Email Marketing Etiquette – 13 Best Email Practices

Email marketers can be divided into 3 categories: The Good, The Bad, and The Clueless. The “Bad” are crazy madcap-spammers. These geeks don’t care what kind of damage they’re doing. They send millions and millions of pieces of spam every day. They’re evil, and they know it.

The “Clueless” are much more common. They are generally good people who don’t mean any harm. They’re “just trying to get the word out.” They’re often decent business people, who have been in marketing and sales for years. But since they’re new to email marketing, they make all kinds of mistakes, and they typically have absolutely no idea what kind of mess they’re making. Don’t be a "clueless" email marketer.

“Good” email marketers know their etiquette and follow these email delivery guidelines:

  • Number one rule of email marketing: obtain people’s permission before you email them. Since your recipients must pay for every email they receive (monthly ISP bills, bandwidth costs, etc.), permission is the foundation of “good” email marketing.
  • Build your own mailing list. Don’t buy the lists of email addresses. They are full of bad addresses, and people who didn’t truly opt-in to receive anything from you. Good email marketers collect the email addresses on their own sites. Of course, this is a longer and harder way, but at least you are sure for 100% that everyone on the list actually wants to hear from you. Your response rate will be considerably higher, and since the list is smaller, the cost of delivery will be lower.
  • Clear your list. Despite the fact you are using an opt-in method of collecting email addresses, it is reasonable to check the emails for validity before sending the message to the list. Some recipients can change their emails and forget to update their profile with you. Whether manually or using email verifier software, check for invalid and misspelled email addresses, invalid domains and typos. Also, make sure you won’t be sending to people who unsubscribed.
  • Know the laws. Be sure to read and comply with the CAN-SPAM laws. Generally speaking, if your email is a marketing or sales type of message, you need to follow the rules, or you can be fined for each email sent.
  • Don’t send too often. You risk making your customers tired of you. Send only when you gave something important to say. Think on your content and frequency. Will you be sending email newsletters every single week or month? What will be in the newsletter? Will the content of the message be relevant to the recipients’ expectations?
  • Don’t let your permission “grow cold”. If you’ve been collecting the email addresses for years, and you’re only just now sending your first email to everyone, a little remind of how you got the recipient’s email address is nice. If you didn’t email your subscribers for a long time, people can forget what email lists they subscribed to. You can include a line like "You are receiving this email because you subscribed to our mailing list at www.glocksoft.com" in the Email Admin Center at the bottom or at the top (if appropriate) of your email.
  • Never use an anonymous email address in the “Reply-to”, or in the unsubscribe link. Use your company domain, and be sure the emails to that address go to a live person.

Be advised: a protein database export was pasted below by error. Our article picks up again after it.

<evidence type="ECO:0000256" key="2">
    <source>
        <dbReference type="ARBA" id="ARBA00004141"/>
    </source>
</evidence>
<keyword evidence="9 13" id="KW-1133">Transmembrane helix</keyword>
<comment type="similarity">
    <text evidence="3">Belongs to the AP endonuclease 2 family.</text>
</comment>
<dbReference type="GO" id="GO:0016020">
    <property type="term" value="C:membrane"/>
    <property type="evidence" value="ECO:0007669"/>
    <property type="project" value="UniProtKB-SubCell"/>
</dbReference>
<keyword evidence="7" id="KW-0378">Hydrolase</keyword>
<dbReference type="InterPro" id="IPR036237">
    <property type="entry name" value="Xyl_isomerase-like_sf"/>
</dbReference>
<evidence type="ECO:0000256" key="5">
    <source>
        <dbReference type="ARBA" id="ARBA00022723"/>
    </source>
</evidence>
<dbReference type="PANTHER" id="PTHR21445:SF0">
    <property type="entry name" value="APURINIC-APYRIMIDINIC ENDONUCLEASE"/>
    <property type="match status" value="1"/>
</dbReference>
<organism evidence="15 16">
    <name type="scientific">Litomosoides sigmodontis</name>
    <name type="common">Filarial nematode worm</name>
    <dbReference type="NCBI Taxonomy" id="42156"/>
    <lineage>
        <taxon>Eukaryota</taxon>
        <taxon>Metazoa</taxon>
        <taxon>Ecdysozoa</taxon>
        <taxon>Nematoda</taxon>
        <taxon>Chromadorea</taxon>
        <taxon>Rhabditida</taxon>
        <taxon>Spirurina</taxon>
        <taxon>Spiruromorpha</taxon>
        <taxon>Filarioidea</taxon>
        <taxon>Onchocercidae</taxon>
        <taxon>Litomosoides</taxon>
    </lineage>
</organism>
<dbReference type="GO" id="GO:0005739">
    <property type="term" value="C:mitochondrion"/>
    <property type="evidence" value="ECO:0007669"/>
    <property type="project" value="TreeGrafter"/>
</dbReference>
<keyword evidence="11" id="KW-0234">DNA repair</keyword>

• Don’t send complex email (Flash, Sounds, JavaScript, Videos, etc). Use HTML email wisely – not “just because you can”.
  • Include a plain-text version of your newsletter together with the HTML part.
  • Always provide an easy way to unsubscribe. You can provide an option to unsubscribe in the Email Admin Center area. If you don’t include the Email Admin Centre into the message, be sure to include an unsubscribe link somewhere at the bottom of the message.
  • Check the content against a spam filter. It’s a good idea to test how your HTML newsletter will pass through an anti-spam filter. You can check the content of your message with a special program Lyris’ Content Checker. Lyris’ Content Checker will tell you how your newsletter ranks in Spam Assassin. You will know which words in your message trigger the anti-spam filter. You will be able to disguise or change those words or phrases.
  • Test your newsletter. Send it to friends, family, and colleagues. Try the newsletter in as many different email applications as you can. Open your own emails, and click them like crazy. Now go check your reports. Make sure all the tracking works like it should. Hit the “reply” button and see if you get replies to your account. You want to uncover and correct any embarrassing mistakes before sending to your real customers.
  • Don’t CC your entire list. Most of the time the newbie’s make the mistake of entering their entire customer’s list into the CC field of the email program. This method of delivery has some downsides: a) you reveal your entire list to all people within the list, this may not be acceptable for everyone; b) someone from your recipients can click "Reply to All" button by mistake and the reply addressed to you will be distributed to all of the group; c) CC doesn’t allow sending a personalized email message to each recipient. At least you can insert the greeting like "Dear Customer" but agree that it is not as friendly as "Dear John".

For a "good" email marketer, managing and improving email delivery must be of a great importance. A successful email campaign can reduce your email delivery costs and increase conversions or transactions.

 

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